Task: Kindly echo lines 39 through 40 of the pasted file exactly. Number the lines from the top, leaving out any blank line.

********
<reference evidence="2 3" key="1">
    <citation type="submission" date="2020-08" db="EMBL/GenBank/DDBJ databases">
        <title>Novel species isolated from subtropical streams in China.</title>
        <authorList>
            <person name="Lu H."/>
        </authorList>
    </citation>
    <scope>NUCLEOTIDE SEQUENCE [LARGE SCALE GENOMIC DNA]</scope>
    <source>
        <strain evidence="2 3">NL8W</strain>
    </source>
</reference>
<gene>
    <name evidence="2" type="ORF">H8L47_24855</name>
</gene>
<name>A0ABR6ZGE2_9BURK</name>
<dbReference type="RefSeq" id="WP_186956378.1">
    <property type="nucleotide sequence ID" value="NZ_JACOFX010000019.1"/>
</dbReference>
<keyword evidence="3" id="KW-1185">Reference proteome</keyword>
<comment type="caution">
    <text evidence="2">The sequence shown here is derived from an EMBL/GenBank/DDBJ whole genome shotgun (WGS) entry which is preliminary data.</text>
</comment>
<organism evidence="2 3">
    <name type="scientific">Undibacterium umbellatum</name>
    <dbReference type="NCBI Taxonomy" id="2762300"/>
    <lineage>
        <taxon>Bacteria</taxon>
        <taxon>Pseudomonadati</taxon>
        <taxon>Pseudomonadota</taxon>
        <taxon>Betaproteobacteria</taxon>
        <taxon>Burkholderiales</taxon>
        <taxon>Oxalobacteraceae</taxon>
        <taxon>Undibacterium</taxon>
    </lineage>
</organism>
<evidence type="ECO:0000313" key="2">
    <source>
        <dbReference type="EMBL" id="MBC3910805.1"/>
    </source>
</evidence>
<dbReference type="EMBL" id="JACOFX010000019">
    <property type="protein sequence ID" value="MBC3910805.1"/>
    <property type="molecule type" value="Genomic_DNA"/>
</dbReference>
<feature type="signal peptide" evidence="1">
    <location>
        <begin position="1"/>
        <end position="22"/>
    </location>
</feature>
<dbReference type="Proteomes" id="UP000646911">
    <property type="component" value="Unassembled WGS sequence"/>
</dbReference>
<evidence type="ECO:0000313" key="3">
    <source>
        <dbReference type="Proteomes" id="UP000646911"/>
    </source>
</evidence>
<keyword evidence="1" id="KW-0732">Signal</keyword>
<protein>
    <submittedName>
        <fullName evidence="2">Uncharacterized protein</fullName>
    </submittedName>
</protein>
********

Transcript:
        <dbReference type="EMBL" id="MBC3910805.1"/>
    </source>